Accident angers Pasadena neighborhood; Trooper reportedly lost control of car, damaged property


Anne Arundel County police are continuing an investigation of an incident in which an off-duty state trooper lost control of his Camaro in a Pasadena neighborhood, apparently plowing through two mailboxes and clipping the back of a parked van.

The crash occurred last week in the 400 block of Maryland Ave. -- one of two through streets in the Boulevard Park neighborhood and long the subject of complaints about speeding and drag racing.

Residents who sustained property damage expressed concern about the adequacy of the investigation and whether the driver of the Camaro -- who has not been charged with any traffic offense -- was given special treatment because he is a trooper.

But county Eastern District Capt. Timothy Bowman said, "This is actually under more scrutiny because a police officer was involved. We want to make sure that we do everything possible to ensure there is no favoritism."

Bowman said police are taking extra steps to review the type of injuries sustained by the trooper -- a 21-year-old Pasadena resident -- before deciding if charges should be filed. Police also need to reinterview a witness -- a friend of the trooper.

The initial accident report indicates that the trooper was southbound on Maryland Avenue about 2 a.m. April 17 when he swerved and skidded off the road.

The first mailbox hurtled through the front passenger window of a parked van, which also was hit in the rear as the car ran off the road. One of several skid marks was measured at almost 60 feet before the mark gave way to tire tracks at the edge of the grass.

The friend of the trooper was quoted on the police report as saying that he had been following the Camaro and that it had been going no faster than 50 mph. The speed limit is 25 mph.

The trooper, who was taken by ambulance to North Arundel Hospital and later released, told investigators that he couldn't remember the accident.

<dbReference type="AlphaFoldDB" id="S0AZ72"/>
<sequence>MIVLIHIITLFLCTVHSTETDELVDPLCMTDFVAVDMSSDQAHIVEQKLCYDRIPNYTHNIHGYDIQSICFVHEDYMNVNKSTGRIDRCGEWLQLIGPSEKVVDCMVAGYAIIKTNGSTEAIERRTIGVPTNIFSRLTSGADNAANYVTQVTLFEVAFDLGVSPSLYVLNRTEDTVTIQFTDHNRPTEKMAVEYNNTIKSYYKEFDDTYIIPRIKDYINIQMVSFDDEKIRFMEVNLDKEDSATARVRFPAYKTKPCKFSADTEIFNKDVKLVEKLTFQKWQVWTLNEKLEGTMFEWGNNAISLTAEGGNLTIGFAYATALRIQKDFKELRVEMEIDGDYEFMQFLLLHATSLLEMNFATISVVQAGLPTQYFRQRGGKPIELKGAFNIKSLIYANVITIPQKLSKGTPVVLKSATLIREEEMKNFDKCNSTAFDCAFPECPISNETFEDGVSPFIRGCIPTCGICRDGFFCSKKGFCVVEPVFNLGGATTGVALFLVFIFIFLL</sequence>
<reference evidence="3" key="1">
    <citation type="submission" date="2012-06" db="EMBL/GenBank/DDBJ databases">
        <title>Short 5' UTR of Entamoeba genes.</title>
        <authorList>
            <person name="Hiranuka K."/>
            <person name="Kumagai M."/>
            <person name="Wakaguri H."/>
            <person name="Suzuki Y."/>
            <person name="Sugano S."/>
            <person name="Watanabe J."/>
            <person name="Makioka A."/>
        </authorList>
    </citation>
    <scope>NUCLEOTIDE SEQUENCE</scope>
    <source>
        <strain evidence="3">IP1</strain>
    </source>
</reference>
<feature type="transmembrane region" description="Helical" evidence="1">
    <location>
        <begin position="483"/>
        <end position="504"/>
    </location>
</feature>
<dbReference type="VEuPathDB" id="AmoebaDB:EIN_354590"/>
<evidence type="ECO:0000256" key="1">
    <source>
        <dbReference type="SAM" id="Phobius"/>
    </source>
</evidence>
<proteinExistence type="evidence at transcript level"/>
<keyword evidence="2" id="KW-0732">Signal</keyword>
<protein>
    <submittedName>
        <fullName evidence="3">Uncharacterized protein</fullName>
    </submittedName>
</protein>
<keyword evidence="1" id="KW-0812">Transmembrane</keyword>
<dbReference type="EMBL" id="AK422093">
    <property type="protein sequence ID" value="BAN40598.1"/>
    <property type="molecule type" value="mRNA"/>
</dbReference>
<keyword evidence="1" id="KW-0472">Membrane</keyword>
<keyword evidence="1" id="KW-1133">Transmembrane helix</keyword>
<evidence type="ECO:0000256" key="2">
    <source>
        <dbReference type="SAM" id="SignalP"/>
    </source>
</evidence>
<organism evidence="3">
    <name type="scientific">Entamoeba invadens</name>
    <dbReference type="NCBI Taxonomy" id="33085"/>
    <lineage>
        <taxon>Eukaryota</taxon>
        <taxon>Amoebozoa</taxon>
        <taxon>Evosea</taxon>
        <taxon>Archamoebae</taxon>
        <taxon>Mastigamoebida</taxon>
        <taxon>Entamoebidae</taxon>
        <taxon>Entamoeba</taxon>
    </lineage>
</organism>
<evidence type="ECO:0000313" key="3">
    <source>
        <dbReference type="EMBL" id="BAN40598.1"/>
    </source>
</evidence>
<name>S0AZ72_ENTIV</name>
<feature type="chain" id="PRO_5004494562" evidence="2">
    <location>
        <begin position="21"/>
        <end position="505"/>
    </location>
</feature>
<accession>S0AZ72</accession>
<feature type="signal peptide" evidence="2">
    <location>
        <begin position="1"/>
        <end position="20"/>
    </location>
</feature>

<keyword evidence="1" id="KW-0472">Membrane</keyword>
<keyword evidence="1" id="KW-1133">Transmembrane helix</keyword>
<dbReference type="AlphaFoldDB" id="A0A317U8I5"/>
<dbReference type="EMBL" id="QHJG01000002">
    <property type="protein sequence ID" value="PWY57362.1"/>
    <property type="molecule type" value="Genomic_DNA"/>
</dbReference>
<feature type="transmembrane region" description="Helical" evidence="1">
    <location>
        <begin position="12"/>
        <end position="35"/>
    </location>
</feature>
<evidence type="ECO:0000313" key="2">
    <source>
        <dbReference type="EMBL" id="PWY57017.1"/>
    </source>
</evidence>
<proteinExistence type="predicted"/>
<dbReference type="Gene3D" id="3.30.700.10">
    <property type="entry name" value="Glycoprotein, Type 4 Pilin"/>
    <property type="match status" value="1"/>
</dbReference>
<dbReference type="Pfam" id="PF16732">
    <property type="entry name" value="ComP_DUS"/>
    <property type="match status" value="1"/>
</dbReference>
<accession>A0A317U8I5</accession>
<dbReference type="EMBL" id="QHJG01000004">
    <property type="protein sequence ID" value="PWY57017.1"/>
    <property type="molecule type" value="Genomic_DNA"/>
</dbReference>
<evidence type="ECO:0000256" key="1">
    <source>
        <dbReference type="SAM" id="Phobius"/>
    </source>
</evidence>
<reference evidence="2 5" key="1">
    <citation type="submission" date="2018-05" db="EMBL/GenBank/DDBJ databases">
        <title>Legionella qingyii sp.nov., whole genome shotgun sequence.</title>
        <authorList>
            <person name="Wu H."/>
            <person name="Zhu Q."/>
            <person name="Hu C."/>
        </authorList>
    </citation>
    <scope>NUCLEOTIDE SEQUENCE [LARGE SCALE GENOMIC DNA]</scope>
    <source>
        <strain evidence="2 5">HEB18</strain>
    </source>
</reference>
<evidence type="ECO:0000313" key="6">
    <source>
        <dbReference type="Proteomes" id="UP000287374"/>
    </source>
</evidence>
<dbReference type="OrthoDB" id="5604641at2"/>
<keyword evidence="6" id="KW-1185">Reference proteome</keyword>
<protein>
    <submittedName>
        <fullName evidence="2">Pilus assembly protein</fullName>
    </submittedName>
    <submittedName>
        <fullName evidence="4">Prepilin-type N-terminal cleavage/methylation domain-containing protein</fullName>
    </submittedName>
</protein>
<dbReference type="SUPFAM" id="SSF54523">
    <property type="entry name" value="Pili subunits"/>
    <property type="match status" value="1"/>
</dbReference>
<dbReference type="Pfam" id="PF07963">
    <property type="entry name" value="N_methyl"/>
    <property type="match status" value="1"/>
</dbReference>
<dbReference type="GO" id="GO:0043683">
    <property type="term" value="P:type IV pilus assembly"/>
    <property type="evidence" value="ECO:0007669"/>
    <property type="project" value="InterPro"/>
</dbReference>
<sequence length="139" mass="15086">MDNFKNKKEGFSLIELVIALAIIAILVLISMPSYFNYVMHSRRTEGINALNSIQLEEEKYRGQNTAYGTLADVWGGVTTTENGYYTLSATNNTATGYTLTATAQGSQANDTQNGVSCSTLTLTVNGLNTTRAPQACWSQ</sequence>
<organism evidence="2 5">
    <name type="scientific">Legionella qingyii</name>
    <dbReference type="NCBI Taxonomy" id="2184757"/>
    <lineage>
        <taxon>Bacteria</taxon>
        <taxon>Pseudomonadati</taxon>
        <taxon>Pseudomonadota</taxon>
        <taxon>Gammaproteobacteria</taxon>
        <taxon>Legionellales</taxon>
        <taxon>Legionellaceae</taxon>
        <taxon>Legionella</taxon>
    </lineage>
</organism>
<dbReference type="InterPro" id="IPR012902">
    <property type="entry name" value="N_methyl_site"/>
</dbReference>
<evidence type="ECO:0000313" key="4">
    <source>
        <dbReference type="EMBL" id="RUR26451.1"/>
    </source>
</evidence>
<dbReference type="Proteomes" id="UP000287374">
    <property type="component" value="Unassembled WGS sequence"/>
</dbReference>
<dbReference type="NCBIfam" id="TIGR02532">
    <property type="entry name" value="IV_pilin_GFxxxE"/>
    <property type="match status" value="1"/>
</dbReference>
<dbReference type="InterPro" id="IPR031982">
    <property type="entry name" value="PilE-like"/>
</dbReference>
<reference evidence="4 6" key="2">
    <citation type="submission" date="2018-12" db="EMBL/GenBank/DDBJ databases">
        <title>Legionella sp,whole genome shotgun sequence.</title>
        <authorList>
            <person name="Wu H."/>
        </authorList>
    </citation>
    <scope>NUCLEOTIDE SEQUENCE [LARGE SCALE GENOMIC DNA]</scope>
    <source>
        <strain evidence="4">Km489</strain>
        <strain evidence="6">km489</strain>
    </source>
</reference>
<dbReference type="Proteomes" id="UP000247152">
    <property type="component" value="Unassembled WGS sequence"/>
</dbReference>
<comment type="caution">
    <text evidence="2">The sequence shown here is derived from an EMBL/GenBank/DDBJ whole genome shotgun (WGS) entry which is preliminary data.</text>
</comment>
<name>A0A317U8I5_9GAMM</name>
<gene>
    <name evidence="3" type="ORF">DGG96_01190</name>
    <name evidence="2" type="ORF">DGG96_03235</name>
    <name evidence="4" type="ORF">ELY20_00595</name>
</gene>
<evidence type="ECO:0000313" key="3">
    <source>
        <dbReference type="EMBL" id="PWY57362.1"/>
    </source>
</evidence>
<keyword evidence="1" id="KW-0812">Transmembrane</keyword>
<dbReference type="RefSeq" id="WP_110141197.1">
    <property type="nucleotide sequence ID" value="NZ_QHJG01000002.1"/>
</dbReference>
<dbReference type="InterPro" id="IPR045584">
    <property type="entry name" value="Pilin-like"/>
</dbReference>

Officers said they do not believe alcohol was a factor because they found no evidence of it on the trooper's breath -- or that of the witness -- and no open container of alcohol, Bowman said.

"We've complained about speeders on this road for years," said resident Richard Hitchcock, who recently sold his home -- and found his for-sale sign and mailbox knocked down and recent landscaping plowed up after the crash. "We found it ironic that it was a police officer who was involved in an accident that caused such damage."

His next-door neighbor, whose Chevy van was hit, posted cardboard signs in the undamaged right rear window declaring "Who's Next? Our Children" and "GO 25mph SLOW!!"

The residents, observing what appeared to be two sets of skid marks, questioned whether the police had considered drag racing as a possible cause.

"Based on the history of that road, I can understand why the neighbors might think that," Bowman said, but noted that when a car goes into a sideways spin, two sets of tracks are usually left.

At the point of spin, four tracks are usually left because each tire makes a mark, Bowman said.

Asked why no ticket had been issued, Bowman said police often wait until an injured driver is released from the hospital before filing charges.

However, Bowman said if physical evidence or witness statements support charges in the accident, they will be filed.

Police said the investigation will be complete in a few days.

The trooper, a December graduate of the state police academy who is assigned to the Easton barracks, has a clean driving record, according to the Motor Vehicle Administration.

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